Here's What You Need To Know Before Doing Your First Kettlebell Workout

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Kettlebells can seem a little intimidating if you're just learning the ins and outs of strength training exercises. The fitness tools are a mainstay at gyms and personal training studios, offering dynamic lifting possibilities in a compact size. Despite their novelty, they're not exactly new. Early examples of kettlebells have been documented across the globe for centuries, according to Kettlebells USA.

Like free weights, you can find kettlebells in various sizes, and experts from Kettlebell Kings suggest that you start with a comfortable weight between 18 and 35 pounds if you're a beginner. One easily acquirable version is Blogilates' 15-pound pink kettlebell at Target, which boasts rave reviews from customers like Shrimpie, who states, "This kettlebell makes me look forward to working out because of its cuteness!" For a classic look and premium construction quality, you can explore offerings from American equipment manufacturer Get Rx'd, a favorite of fitness clubs and home gym owners.

If you primarily work out at home, you may want to consider investing in floor protection. You can use a yoga mat as an impromptu way to soften any errant blows from your kettlebell swings, but larger spaces may require an unusual solution: the horse stall mat, like the  4 ft. x 6 ft. Thick Rubber Stall Mat from Tractor Supply Company. Home fitness enthusiasts swear by them as a stable alternative to interlocking foam mats, as they won't pull apart during fast-paced workouts.

Pros and cons of kettlebell workouts

Proponents of kettlebell usage believe they have significant advantages over free weights like dumbbells. Kettlebell workouts often emphasize speed and balance due to the momentum involved in swinging them, and WebMD reports that they can help you burn nearly 400 calories in as little as 20 minutes. According to fitness experts, the kettlebell's unique design may even promote improved posture. "The weight is distributed differently than a typical dumbbell, so it works different muscles doing the same movement," personal trainer Jessica Sims told Self.

As an added benefit, the exercises involved in a kettlebell routine are relatively straightforward and satisfying to perform. In one YouTube video, BodyFit by Amy explains the proper posturing for one of the most popular exercises associated with the fitness tool, the kettlebell swing, which includes bending the knees, leaning your back forward, and swinging the kettlebell between your wide-set legs. You can perform an entire workout using swings or choose to include squats or lunges.

Always be conscious of your form and limitations when performing any strength training exercise to prevent the risk of injury or strain. "You need to know exactly what to do with the kettlebell and which exercises are appropriate. Otherwise, you'll increase your risk for injury, even with a lighter kettlebell," physical therapist Nancy Capparelli explained to Harvard Health Publishing. For more information about form, you can contact a personal trainer for tips on best practices.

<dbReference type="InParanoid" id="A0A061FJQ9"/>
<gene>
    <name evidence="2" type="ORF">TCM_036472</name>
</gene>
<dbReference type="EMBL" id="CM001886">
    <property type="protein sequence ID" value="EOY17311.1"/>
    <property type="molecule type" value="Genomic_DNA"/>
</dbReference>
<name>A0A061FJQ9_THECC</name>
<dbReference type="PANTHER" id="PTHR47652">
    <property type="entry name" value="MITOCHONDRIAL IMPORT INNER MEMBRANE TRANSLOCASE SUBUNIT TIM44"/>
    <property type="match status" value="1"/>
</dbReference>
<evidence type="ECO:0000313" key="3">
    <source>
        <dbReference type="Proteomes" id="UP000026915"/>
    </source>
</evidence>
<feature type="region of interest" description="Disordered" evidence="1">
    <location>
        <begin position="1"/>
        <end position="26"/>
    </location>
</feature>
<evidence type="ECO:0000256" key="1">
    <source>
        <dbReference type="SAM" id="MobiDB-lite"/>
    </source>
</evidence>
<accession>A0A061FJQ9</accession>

Determining if kettlebells are right for you

Provided you don't have a history of bone, joint or spinal complications, you should be able to tolerate a beginner's workout with kettlebells. Strength training, especially with free weights, is only safe when performed correctly, so novices should meet with their physician or a certified trainer to assess before embarking on a new routine. "People look at it [and] say it's dangerous. If you have good technique, it's not dangerous at all," exercise physiologist Pete McCall clarified to Reuters.

Lifting weights is crucial for developing healthy muscle mass, which is something we all lose as we age. Research from the journal Current Opinion in Rheumatology shows that muscle loss is unavoidable over time, and the process usually begins in your forties. Fortunately, you can stave off muscle degradation through regular exercise and weight-bearing activities, like working with kettlebells. "Younger adulthood and middle age is when you want to get a jump on [exercising] to preserve muscle strength over time," physical therapist Gary Calabrese told the Cleveland Clinic.

A kettlebell is the perfect solution for someone who wants to improve their health from home but faces space limitations and budget concerns. Whether you're keeping up your gym streak or just getting back into working out, kettlebell training can be a valuable way to support your strength goals.